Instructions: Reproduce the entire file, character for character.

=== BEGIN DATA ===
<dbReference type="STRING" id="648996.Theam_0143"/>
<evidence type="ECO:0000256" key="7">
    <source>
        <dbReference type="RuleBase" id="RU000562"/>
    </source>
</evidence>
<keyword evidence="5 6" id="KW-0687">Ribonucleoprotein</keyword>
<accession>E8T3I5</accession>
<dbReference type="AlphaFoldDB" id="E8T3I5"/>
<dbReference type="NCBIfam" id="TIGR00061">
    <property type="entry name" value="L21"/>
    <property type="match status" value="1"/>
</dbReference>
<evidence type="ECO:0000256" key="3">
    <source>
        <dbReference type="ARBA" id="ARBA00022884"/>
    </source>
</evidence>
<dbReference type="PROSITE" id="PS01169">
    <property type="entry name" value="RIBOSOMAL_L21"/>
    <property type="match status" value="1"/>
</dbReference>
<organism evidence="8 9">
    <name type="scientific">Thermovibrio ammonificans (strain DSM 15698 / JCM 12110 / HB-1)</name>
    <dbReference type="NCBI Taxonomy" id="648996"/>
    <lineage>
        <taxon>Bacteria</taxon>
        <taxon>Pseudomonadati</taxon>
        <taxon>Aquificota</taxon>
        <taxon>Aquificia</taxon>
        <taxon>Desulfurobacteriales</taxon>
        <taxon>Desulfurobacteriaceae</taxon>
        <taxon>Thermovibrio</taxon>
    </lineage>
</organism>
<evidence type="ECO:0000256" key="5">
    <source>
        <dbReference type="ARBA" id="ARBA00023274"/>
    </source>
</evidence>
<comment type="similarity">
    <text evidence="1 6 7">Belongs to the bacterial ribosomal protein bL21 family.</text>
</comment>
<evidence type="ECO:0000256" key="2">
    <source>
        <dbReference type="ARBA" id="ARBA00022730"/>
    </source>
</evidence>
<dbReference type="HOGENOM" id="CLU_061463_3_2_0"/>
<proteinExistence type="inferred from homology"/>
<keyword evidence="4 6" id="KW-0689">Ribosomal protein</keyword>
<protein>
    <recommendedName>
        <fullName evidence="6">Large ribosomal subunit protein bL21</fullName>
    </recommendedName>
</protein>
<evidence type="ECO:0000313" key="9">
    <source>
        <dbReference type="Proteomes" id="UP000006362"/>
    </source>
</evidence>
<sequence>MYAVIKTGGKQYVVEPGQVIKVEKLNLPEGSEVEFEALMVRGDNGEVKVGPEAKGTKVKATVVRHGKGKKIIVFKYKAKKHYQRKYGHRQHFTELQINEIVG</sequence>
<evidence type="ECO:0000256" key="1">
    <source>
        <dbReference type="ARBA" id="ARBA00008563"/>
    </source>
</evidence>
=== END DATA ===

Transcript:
<dbReference type="STRING" id="648996.Theam_0143"/>
<evidence type="ECO:0000256" key="7">
    <source>
        <dbReference type="RuleBase" id="RU000562"/>
    </source>
</evidence>
<keyword evidence="5 6" id="KW-0687">Ribonucleoprotein</keyword>
<accession>E8T3I5</accession>
<dbReference type="AlphaFoldDB" id="E8T3I5"/>
<dbReference type="NCBIfam" id="TIGR00061">
    <property type="entry name" value="L21"/>
    <property type="match status" value="1"/>
</dbReference>
<evidence type="ECO:0000256" key="3">
    <source>
        <dbReference type="ARBA" id="ARBA00022884"/>
    </source>
</evidence>
<dbReference type="PROSITE" id="PS01169">
    <property type="entry name" value="RIBOSOMAL_L21"/>
    <property type="match status" value="1"/>
</dbReference>
<organism evidence="8 9">
    <name type="scientific">Thermovibrio ammonificans (strain DSM 15698 / JCM 12110 / HB-1)</name>
    <dbReference type="NCBI Taxonomy" id="648996"/>
    <lineage>
        <taxon>Bacteria</taxon>
        <taxon>Pseudomonadati</taxon>
        <taxon>Aquificota</taxon>
        <taxon>Aquificia</taxon>
        <taxon>Desulfurobacteriales</taxon>
        <taxon>Desulfurobacteriaceae</taxon>
        <taxon>Thermovibrio</taxon>
    </lineage>
</organism>
<evidence type="ECO:0000256" key="5">
    <source>
        <dbReference type="ARBA" id="ARBA00023274"/>
    </source>
</evidence>
<comment type="similarity">
    <text evidence="1 6 7">Belongs to the bacterial ribosomal protein bL21 family.</text>
</comment>
<evidence type="ECO:0000256" key="2">
    <source>
        <dbReference type="ARBA" id="ARBA00022730"/>
    </source>
</evidence>
<dbReference type="HOGENOM" id="CLU_061463_3_2_0"/>
<proteinExistence type="inferred from homology"/>
<keyword evidence="4 6" id="KW-0689">Ribosomal protein</keyword>
<protein>
    <recommendedName>
        <fullName evidence="6">Large ribosomal subunit protein bL21</fullName>
    </recommendedName>
</protein>
<evidence type="ECO:0000313" key="9">
    <source>
        <dbReference type="Proteomes" id="UP000006362"/>
    </source>
</evidence>
<sequence>MYAVIKTGGKQYVVEPGQVIKVEKLNLPEGSEVEFEALMVRGDNGEVKVGPEAKGTKVKATVVRHGKGKKIIVFKYKAKKHYQRKYGHRQHFTELQINEIVG</sequence>
<evidence type="ECO:0000256" key="1">
    <source>
        <dbReference type="ARBA" id="ARBA00008563"/>
    </source>
</evidence>